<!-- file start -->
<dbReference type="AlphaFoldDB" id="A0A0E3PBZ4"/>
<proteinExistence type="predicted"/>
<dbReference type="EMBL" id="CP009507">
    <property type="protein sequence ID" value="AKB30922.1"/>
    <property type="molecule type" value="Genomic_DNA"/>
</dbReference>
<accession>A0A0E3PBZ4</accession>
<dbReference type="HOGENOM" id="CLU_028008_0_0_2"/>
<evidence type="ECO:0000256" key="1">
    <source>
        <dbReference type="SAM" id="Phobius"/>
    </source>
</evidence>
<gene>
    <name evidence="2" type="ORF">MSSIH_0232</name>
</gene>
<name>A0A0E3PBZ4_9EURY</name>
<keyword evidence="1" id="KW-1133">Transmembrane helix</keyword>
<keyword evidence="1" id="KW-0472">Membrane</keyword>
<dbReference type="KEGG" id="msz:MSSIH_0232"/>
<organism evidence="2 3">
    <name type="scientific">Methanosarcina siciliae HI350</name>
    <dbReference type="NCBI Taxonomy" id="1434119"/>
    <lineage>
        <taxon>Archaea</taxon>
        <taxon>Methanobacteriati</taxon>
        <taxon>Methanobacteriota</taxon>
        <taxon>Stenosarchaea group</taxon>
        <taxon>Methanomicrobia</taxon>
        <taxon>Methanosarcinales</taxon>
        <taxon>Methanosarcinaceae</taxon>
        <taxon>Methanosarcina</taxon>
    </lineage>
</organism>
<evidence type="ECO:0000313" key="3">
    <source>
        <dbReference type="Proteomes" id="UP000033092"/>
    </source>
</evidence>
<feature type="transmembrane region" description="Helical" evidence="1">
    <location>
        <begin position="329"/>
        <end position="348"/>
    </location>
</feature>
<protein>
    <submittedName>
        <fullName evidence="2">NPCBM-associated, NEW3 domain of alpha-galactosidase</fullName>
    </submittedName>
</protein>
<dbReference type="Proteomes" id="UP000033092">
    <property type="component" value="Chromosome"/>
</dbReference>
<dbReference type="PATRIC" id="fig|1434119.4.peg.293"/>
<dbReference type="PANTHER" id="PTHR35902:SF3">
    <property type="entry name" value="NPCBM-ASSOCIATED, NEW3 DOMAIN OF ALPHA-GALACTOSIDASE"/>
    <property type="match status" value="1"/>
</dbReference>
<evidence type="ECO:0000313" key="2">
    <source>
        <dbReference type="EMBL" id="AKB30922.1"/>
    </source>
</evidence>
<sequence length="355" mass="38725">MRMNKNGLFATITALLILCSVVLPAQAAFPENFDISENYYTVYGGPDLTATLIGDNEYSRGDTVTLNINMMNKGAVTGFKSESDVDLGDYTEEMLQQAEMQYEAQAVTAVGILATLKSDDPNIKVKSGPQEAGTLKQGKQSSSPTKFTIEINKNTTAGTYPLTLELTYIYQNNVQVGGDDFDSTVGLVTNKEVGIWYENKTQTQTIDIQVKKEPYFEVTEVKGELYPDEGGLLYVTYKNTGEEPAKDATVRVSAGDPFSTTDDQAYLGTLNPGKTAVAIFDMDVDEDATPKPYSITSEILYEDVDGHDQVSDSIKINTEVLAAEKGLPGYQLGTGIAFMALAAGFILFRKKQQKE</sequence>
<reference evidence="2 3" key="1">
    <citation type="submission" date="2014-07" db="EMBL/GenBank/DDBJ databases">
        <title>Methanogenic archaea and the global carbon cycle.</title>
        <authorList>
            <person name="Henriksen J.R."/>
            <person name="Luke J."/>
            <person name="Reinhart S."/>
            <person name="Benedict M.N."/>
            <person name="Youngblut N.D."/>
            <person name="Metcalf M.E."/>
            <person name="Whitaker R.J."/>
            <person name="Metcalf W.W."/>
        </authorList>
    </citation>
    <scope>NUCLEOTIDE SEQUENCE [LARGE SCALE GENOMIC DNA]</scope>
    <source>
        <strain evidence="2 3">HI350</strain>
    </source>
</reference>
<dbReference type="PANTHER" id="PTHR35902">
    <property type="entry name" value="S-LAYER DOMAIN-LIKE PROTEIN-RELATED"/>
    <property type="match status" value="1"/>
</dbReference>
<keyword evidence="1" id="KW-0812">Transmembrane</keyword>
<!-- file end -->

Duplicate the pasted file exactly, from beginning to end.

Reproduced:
<dbReference type="AlphaFoldDB" id="A0A0E3PBZ4"/>
<proteinExistence type="predicted"/>
<dbReference type="EMBL" id="CP009507">
    <property type="protein sequence ID" value="AKB30922.1"/>
    <property type="molecule type" value="Genomic_DNA"/>
</dbReference>
<accession>A0A0E3PBZ4</accession>
<dbReference type="HOGENOM" id="CLU_028008_0_0_2"/>
<evidence type="ECO:0000256" key="1">
    <source>
        <dbReference type="SAM" id="Phobius"/>
    </source>
</evidence>
<gene>
    <name evidence="2" type="ORF">MSSIH_0232</name>
</gene>
<name>A0A0E3PBZ4_9EURY</name>
<keyword evidence="1" id="KW-1133">Transmembrane helix</keyword>
<keyword evidence="1" id="KW-0472">Membrane</keyword>
<dbReference type="KEGG" id="msz:MSSIH_0232"/>
<organism evidence="2 3">
    <name type="scientific">Methanosarcina siciliae HI350</name>
    <dbReference type="NCBI Taxonomy" id="1434119"/>
    <lineage>
        <taxon>Archaea</taxon>
        <taxon>Methanobacteriati</taxon>
        <taxon>Methanobacteriota</taxon>
        <taxon>Stenosarchaea group</taxon>
        <taxon>Methanomicrobia</taxon>
        <taxon>Methanosarcinales</taxon>
        <taxon>Methanosarcinaceae</taxon>
        <taxon>Methanosarcina</taxon>
    </lineage>
</organism>
<evidence type="ECO:0000313" key="3">
    <source>
        <dbReference type="Proteomes" id="UP000033092"/>
    </source>
</evidence>
<feature type="transmembrane region" description="Helical" evidence="1">
    <location>
        <begin position="329"/>
        <end position="348"/>
    </location>
</feature>
<protein>
    <submittedName>
        <fullName evidence="2">NPCBM-associated, NEW3 domain of alpha-galactosidase</fullName>
    </submittedName>
</protein>
<dbReference type="Proteomes" id="UP000033092">
    <property type="component" value="Chromosome"/>
</dbReference>
<dbReference type="PATRIC" id="fig|1434119.4.peg.293"/>
<dbReference type="PANTHER" id="PTHR35902:SF3">
    <property type="entry name" value="NPCBM-ASSOCIATED, NEW3 DOMAIN OF ALPHA-GALACTOSIDASE"/>
    <property type="match status" value="1"/>
</dbReference>
<evidence type="ECO:0000313" key="2">
    <source>
        <dbReference type="EMBL" id="AKB30922.1"/>
    </source>
</evidence>
<sequence length="355" mass="38725">MRMNKNGLFATITALLILCSVVLPAQAAFPENFDISENYYTVYGGPDLTATLIGDNEYSRGDTVTLNINMMNKGAVTGFKSESDVDLGDYTEEMLQQAEMQYEAQAVTAVGILATLKSDDPNIKVKSGPQEAGTLKQGKQSSSPTKFTIEINKNTTAGTYPLTLELTYIYQNNVQVGGDDFDSTVGLVTNKEVGIWYENKTQTQTIDIQVKKEPYFEVTEVKGELYPDEGGLLYVTYKNTGEEPAKDATVRVSAGDPFSTTDDQAYLGTLNPGKTAVAIFDMDVDEDATPKPYSITSEILYEDVDGHDQVSDSIKINTEVLAAEKGLPGYQLGTGIAFMALAAGFILFRKKQQKE</sequence>
<reference evidence="2 3" key="1">
    <citation type="submission" date="2014-07" db="EMBL/GenBank/DDBJ databases">
        <title>Methanogenic archaea and the global carbon cycle.</title>
        <authorList>
            <person name="Henriksen J.R."/>
            <person name="Luke J."/>
            <person name="Reinhart S."/>
            <person name="Benedict M.N."/>
            <person name="Youngblut N.D."/>
            <person name="Metcalf M.E."/>
            <person name="Whitaker R.J."/>
            <person name="Metcalf W.W."/>
        </authorList>
    </citation>
    <scope>NUCLEOTIDE SEQUENCE [LARGE SCALE GENOMIC DNA]</scope>
    <source>
        <strain evidence="2 3">HI350</strain>
    </source>
</reference>
<dbReference type="PANTHER" id="PTHR35902">
    <property type="entry name" value="S-LAYER DOMAIN-LIKE PROTEIN-RELATED"/>
    <property type="match status" value="1"/>
</dbReference>
<keyword evidence="1" id="KW-0812">Transmembrane</keyword>